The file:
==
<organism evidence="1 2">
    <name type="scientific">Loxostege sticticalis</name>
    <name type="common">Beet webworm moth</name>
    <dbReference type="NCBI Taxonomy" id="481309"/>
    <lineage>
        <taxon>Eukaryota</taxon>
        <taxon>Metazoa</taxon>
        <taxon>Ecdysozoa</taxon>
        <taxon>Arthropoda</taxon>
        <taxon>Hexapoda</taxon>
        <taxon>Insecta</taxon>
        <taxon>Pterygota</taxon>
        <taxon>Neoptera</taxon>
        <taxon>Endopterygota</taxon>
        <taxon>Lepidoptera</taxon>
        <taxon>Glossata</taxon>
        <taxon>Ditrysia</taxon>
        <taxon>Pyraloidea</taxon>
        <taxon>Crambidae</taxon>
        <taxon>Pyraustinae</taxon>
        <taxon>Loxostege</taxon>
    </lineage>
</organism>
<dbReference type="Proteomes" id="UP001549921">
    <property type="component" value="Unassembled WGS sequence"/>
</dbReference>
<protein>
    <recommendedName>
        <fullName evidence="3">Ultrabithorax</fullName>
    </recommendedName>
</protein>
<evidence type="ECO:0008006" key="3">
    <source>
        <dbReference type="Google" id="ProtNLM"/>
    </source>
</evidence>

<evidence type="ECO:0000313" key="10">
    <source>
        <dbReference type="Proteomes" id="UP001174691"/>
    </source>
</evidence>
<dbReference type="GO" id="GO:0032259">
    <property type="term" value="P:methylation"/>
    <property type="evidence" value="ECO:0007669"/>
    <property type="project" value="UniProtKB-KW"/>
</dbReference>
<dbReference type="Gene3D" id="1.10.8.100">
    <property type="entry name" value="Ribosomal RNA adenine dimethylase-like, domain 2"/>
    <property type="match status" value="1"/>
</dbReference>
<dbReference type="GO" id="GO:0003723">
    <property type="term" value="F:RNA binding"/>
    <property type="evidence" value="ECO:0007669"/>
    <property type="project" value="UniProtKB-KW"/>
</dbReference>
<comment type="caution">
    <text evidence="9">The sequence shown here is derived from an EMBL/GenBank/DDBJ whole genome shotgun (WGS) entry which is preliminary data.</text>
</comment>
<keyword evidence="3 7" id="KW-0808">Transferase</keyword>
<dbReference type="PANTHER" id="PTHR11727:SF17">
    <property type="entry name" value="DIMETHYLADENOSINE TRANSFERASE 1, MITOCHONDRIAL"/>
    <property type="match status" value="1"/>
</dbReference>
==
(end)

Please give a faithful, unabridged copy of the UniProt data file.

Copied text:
<organism evidence="1 2">
    <name type="scientific">Loxostege sticticalis</name>
    <name type="common">Beet webworm moth</name>
    <dbReference type="NCBI Taxonomy" id="481309"/>
    <lineage>
        <taxon>Eukaryota</taxon>
        <taxon>Metazoa</taxon>
        <taxon>Ecdysozoa</taxon>
        <taxon>Arthropoda</taxon>
        <taxon>Hexapoda</taxon>
        <taxon>Insecta</taxon>
        <taxon>Pterygota</taxon>
        <taxon>Neoptera</taxon>
        <taxon>Endopterygota</taxon>
        <taxon>Lepidoptera</taxon>
        <taxon>Glossata</taxon>
        <taxon>Ditrysia</taxon>
        <taxon>Pyraloidea</taxon>
        <taxon>Crambidae</taxon>
        <taxon>Pyraustinae</taxon>
        <taxon>Loxostege</taxon>
    </lineage>
</organism>
<dbReference type="Proteomes" id="UP001549921">
    <property type="component" value="Unassembled WGS sequence"/>
</dbReference>
<protein>
    <recommendedName>
        <fullName evidence="3">Ultrabithorax</fullName>
    </recommendedName>
</protein>
<evidence type="ECO:0008006" key="3">
    <source>
        <dbReference type="Google" id="ProtNLM"/>
    </source>
</evidence>

<evidence type="ECO:0000313" key="10">
    <source>
        <dbReference type="Proteomes" id="UP001174691"/>
    </source>
</evidence>
<dbReference type="GO" id="GO:0032259">
    <property type="term" value="P:methylation"/>
    <property type="evidence" value="ECO:0007669"/>
    <property type="project" value="UniProtKB-KW"/>
</dbReference>
<dbReference type="Gene3D" id="1.10.8.100">
    <property type="entry name" value="Ribosomal RNA adenine dimethylase-like, domain 2"/>
    <property type="match status" value="1"/>
</dbReference>
<dbReference type="GO" id="GO:0003723">
    <property type="term" value="F:RNA binding"/>
    <property type="evidence" value="ECO:0007669"/>
    <property type="project" value="UniProtKB-KW"/>
</dbReference>
<comment type="caution">
    <text evidence="9">The sequence shown here is derived from an EMBL/GenBank/DDBJ whole genome shotgun (WGS) entry which is preliminary data.</text>
</comment>
<keyword evidence="3 7" id="KW-0808">Transferase</keyword>
<dbReference type="PANTHER" id="PTHR11727:SF17">
    <property type="entry name" value="DIMETHYLADENOSINE TRANSFERASE 1, MITOCHONDRIAL"/>
    <property type="match status" value="1"/>
</dbReference>